Voluntary Industry Standards

While in Washington, I met Bob Haycock, the program manager of the Federal Enterprise Architecture, FEAPMO. His work is important, and is inspirational.

Today, OMB published the E-Gov Enterprise Architecture Guidance (Common Reference Model, download pdf), which describes a Federal-wide E-Gov target conceptual architecture, about which is said:

“The architecture is based on the business requirements derived from the initiatives as well as system engineering design best practices. It provides a workable description of the components needed by E-Gov Initiatives and business activities to move rapidly into the web service-enabled business transaction environment.”

This is a must-read.

OMB has also just published a CBA (Component-Based Architecture) White Paper, which outlines a set of recommendations encompassing the selection of tools, technologies and standards that should be considered when implementing new systems and/or components to support the 24 Presidential priority E-Gov initiatives. This document is more or less what UK would call an e-GIF.

“Success can be based on the extent to which the CBA will support the efficient and
effective development, acquisition, use, and operation and maintenance of IT to support
business operations. For that, the FEA-PMO has recommended a set of technologies that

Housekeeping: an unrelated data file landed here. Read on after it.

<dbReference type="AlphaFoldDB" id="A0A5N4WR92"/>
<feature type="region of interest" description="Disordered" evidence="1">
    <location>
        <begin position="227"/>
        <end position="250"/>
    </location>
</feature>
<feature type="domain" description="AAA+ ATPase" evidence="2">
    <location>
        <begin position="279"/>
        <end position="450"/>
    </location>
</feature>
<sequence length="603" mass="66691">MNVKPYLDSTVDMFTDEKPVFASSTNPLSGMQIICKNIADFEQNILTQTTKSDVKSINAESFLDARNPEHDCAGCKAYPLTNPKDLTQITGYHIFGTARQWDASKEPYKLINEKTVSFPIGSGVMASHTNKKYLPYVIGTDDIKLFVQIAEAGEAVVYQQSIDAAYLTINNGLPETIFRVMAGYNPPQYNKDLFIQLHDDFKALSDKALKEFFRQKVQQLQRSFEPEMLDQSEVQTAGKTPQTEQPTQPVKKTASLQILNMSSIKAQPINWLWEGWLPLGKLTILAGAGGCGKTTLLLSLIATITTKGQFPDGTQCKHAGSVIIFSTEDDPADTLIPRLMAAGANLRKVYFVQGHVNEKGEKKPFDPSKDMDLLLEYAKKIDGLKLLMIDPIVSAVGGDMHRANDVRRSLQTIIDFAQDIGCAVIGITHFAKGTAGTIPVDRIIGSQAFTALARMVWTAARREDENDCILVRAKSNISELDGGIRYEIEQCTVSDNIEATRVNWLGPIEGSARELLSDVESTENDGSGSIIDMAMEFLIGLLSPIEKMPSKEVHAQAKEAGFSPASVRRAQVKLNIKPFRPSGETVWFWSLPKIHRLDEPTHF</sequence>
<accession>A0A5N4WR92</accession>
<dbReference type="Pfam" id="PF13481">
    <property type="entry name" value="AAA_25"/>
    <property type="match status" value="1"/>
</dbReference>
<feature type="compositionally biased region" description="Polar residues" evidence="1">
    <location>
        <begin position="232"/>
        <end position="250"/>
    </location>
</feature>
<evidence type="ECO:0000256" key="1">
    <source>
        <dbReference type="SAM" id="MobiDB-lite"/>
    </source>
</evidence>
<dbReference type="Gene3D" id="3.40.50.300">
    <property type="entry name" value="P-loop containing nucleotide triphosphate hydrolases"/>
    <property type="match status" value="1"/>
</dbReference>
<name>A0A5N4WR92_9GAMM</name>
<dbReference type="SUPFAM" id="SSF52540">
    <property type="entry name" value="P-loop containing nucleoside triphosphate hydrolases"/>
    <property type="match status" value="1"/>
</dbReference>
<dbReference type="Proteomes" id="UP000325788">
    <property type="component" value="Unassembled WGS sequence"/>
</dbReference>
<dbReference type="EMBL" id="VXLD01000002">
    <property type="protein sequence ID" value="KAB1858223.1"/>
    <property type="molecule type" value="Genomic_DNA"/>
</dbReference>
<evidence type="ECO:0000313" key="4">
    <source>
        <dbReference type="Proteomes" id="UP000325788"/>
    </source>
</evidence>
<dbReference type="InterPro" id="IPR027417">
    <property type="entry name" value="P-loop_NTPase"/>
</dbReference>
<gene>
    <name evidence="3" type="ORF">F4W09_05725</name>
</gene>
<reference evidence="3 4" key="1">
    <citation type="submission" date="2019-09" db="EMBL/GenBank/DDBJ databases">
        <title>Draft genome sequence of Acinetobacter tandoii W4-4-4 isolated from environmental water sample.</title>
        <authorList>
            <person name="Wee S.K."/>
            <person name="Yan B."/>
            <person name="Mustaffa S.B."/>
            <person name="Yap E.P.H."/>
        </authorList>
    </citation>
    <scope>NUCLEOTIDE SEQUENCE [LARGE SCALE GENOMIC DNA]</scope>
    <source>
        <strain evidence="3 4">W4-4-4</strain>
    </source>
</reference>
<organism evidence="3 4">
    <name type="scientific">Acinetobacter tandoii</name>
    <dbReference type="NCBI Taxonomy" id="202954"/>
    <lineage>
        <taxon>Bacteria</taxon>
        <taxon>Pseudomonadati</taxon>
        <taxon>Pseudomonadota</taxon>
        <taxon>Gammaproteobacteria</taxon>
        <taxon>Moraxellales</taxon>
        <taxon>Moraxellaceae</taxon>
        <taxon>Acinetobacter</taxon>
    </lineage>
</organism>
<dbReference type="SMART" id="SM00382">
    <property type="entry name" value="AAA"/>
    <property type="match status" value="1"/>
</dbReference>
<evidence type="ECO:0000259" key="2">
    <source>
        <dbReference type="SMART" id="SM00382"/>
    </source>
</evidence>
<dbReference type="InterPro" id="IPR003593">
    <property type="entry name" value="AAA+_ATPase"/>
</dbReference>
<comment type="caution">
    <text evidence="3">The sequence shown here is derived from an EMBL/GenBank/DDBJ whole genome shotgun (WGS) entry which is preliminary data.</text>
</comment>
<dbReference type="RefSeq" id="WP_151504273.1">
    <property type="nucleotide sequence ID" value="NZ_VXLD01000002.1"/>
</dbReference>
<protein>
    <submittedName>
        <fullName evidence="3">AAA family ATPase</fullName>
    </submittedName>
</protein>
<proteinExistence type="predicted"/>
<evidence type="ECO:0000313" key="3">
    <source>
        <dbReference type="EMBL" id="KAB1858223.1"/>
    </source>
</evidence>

support both industry-proven standards and emerging technologies
. Together, these
technologies provide a forward-thinking set of capabilities targeted at completing the 24
Presidential Priority E-Gov initiatives, while providing a foundation for growth,
interoperability, integration and expansion. The list is intended as a starter set based on
their relevancy to E-Gov. It was intended that this serve as a point to begin considering
relevant standards and to serve as a place wherein appropriate and obvious voluntary
industry standards can at least be included in an architectural context.”

It will be interesting to follow how the guidelines and the CBA will be implemented.

It will also be interesting to see how the preference for open standards will be handled.

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